Shutdown could slow bid protest decisions


GSA is pushing ahead with its $60 billion One Acquisition Solutions for Integrated Services procurement program during the government shutdown, but closings at the Government Accountability Office and slowdowns at other agencies could present some issues for bid protestors.

While GAO closed its protest office along with the rest of the agency, other bid protest venues remain open. The Civilian Board of Contract Appeals said Oct. 1 it will remain open to accept filings during the shutdown. The U.S. Court of Federal Appeals said it would continue to hear and decide cases without interruption.

But the timing of the shutdown and the traditional end-of-fiscal year spike in contract awards could produce a backlog of protests and subsequent delays at GAO and potentially other agencies when the government opens up and work starts flowing again, said Angela Styles, a partner in Crowell & Moring's Washington, D.C., office and co-chair of the firm's Government Contracts Group.

The GAO notified the contracting community in an Oct. 1 notice that it was closing, along with its bid protest office, because of the shutdown. It said it wasn't picking up mail and had shut its fax machines off. It said it was, however, continuing to receive email at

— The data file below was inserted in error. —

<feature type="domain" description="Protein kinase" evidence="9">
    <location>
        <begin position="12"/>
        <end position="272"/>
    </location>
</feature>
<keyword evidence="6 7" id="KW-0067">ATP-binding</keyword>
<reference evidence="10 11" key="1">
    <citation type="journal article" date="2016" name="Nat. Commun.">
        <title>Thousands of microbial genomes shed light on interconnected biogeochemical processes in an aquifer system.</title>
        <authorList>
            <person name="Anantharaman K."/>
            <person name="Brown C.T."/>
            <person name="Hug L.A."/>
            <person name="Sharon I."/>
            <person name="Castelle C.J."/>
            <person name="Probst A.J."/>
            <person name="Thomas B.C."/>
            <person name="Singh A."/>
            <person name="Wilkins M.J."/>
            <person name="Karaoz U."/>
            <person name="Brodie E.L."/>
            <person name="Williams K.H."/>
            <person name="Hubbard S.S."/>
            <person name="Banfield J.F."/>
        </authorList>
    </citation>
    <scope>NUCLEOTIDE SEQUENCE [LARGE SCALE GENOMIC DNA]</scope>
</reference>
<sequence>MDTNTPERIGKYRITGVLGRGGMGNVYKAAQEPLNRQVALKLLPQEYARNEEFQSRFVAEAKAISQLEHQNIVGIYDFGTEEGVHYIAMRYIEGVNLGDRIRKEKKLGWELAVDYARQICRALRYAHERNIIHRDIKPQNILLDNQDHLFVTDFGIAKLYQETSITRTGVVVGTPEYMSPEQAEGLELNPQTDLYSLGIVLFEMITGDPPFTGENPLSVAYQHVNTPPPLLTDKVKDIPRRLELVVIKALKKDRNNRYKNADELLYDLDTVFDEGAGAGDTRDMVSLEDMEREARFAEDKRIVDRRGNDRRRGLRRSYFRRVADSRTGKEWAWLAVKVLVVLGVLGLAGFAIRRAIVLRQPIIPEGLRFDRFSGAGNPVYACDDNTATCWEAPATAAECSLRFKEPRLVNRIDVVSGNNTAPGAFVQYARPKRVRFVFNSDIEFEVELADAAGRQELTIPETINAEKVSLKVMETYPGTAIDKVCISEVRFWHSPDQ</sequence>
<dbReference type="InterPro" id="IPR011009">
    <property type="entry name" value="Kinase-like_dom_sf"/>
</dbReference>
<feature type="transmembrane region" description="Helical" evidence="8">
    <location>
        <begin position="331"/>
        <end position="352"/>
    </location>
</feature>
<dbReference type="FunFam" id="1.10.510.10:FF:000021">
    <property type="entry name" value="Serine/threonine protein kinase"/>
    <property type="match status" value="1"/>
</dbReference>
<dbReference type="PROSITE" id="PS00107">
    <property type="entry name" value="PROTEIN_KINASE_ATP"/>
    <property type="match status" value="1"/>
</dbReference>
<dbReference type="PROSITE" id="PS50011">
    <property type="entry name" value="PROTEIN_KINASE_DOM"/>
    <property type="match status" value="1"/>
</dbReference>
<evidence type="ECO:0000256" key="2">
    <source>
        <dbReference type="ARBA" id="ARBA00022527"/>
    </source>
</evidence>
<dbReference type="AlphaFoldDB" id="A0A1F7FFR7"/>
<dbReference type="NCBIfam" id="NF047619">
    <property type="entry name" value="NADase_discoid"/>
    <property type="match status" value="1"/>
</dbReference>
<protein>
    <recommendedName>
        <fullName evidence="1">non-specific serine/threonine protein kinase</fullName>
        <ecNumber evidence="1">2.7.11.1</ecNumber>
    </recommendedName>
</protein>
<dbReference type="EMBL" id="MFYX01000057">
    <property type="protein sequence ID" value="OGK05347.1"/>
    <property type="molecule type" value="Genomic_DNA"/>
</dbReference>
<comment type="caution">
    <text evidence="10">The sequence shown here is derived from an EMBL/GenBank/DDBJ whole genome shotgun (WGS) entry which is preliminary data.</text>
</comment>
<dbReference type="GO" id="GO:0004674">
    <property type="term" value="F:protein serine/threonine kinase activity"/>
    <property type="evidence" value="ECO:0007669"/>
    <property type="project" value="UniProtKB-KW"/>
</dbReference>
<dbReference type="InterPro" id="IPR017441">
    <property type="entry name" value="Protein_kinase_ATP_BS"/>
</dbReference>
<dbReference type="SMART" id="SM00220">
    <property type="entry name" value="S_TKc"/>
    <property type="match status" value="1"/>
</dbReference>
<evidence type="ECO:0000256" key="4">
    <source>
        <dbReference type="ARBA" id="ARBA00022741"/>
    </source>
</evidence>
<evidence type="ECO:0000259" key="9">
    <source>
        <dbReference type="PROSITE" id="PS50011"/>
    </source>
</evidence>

The GAO statement said there was no one monitoring protest filings at the agency during the shutdown. "GAO will endeavor to decide protests within 100 days of when they are filed. If necessary, decision deadlines will be extended one day for each day that GAO is closed."

It said bid protests filed on a day the agency is closed would be extended to the first day it reopens operations, in the same manner as deadlines that fall on holidays or weekends.

Rudy Sutherland, head of practice at Washington-based international financial advisory, program and venture management consultancy Aljucar, Anvil-Incus & Co., said the shutdown had no immediate impact on his firm's protest of the OASIS contract at the GAO. The company is arguing that GSA should open up one of the two OASIS contracts to allow teams of small businesses to compete against larger firms. He said, however, that if the shutdown lasts more than a week or so, it might end up pushing back the Oct. 10 proposal deadline, as GAO again takes up processing his protest.

Sutherland said he's also concerned about how GAO would handle the timing of bid protests -- for instance, how the agency would know if a bid was filed before a deadline. Normally, he said, protestors receive an email response within 24 hours of sending a protest that is time-stamped when it is filed. "There's no one to follow up with."

About the Author

Mark Rockwell is a staff writer covering acquisition, procurement and homeland security. Contact him at or follow him on Twitter at @MRockwell4.

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